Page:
The next thing to watch for is Plot Point II, which should occur around the 60-70 minute mark.

At about 73 minutes into the movie, Marty’s cousin Tommy (Jerry Paris, 1925-1986), fresh off an argument with his wife, yells at him: “What do you want to buy a shop for, will ya tell me? You got a good job, no wife, and no responsibilities. For Pete’s sake you’re a single man with no responsibilities. Stay that way, boy. Take my advice.”

Marty’s been on cloud nine with Clara. But she said something to his mom when they first met that rubbed her the wrong way. So Marty’s mom is already predisposed against Clara. To make matters worse, the night Marty and Clara met, Marty was so excited that he forgot about his best friend Angie, leaving him behind at the Stardust Ballroom. So Angie spent the better part of the night searching for Marty. Somewhere close to 1am Angie spots Marty and Clara waiting for a bus. He marches up to them, snubs Clara and scolds Marty for abandoning him.

It’s obvious something is building, an unseen — and undeserved — force against Clara that culminates in the ultimate discouragement for Marty: His mother, at 78 minutes into the movie (I believe it’s Plot Point II), turns to him outside their church and says,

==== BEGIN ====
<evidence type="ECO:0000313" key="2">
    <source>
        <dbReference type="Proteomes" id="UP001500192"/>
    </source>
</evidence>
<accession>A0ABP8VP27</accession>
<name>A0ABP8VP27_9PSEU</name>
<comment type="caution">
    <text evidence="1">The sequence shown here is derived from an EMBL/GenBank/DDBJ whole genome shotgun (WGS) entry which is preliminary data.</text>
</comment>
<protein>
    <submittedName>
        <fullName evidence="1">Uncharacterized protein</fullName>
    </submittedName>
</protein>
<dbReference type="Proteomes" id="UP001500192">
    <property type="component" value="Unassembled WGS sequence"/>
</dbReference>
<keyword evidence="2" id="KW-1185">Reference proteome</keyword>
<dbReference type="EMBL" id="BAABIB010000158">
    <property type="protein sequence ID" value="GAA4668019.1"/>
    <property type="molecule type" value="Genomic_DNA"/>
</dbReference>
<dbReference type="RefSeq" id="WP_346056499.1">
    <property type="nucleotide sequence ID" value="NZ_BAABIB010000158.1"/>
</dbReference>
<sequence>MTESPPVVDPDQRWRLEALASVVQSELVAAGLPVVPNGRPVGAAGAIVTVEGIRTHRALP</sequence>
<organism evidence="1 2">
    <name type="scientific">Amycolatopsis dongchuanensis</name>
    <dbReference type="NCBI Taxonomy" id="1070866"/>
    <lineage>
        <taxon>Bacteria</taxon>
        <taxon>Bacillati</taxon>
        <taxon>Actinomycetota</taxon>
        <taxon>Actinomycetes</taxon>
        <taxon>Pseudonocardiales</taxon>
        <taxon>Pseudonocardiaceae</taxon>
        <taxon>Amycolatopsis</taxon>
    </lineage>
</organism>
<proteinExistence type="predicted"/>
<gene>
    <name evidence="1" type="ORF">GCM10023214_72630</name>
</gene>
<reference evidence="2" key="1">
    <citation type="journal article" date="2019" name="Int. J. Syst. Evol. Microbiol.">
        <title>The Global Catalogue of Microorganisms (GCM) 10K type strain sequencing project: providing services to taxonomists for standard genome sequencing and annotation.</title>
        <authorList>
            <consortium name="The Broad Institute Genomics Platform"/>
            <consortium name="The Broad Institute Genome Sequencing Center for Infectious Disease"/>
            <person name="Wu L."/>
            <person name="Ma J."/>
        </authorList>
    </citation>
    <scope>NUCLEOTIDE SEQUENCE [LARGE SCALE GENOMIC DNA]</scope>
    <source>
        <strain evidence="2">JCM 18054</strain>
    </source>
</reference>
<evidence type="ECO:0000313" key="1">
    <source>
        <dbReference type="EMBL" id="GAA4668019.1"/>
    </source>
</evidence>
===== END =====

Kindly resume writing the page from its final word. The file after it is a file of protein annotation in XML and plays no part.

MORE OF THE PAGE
“I don’t like her…Don’t bring her up at the house no more…She don’t look Italian to me. There are plenty of nice Italian girls around.”

But it’s still not over.

After mass, Marty walks into a bar and the bartender says, “I hear you really got stuck with a dog last night.”

He sits at a booth with Ralph (Frank Sutton, 1923-1974) who tells Marty about the girls Marty missed out on the night before (when he was with Clara).

This sequence is like one long Plot Point II. Step by step, person by person (all within about a five-minute span) pressure builds on Marty, causing him to doubt himself, and Clara. Before he met Clara, everyone in his life told him he needed to meet a nice girl and get married. He finally met someone very special to him. But now everyone puts down his new love interest and makes Marty feel like there’s something wrong with her. (In effect, everyone’s self-centeredness is amplified and turned outward, contrasting sharply with Marty’s selflessness.) So he doesn’t call Clara and go out with her as he promised. Instead, he ends up hanging out on a street corner with his friends who don’t know what to do or where to go. Suddenly, Marty blurts out, “What am I crazy, or something? I got something good here! What am I hanging around with you guys for?”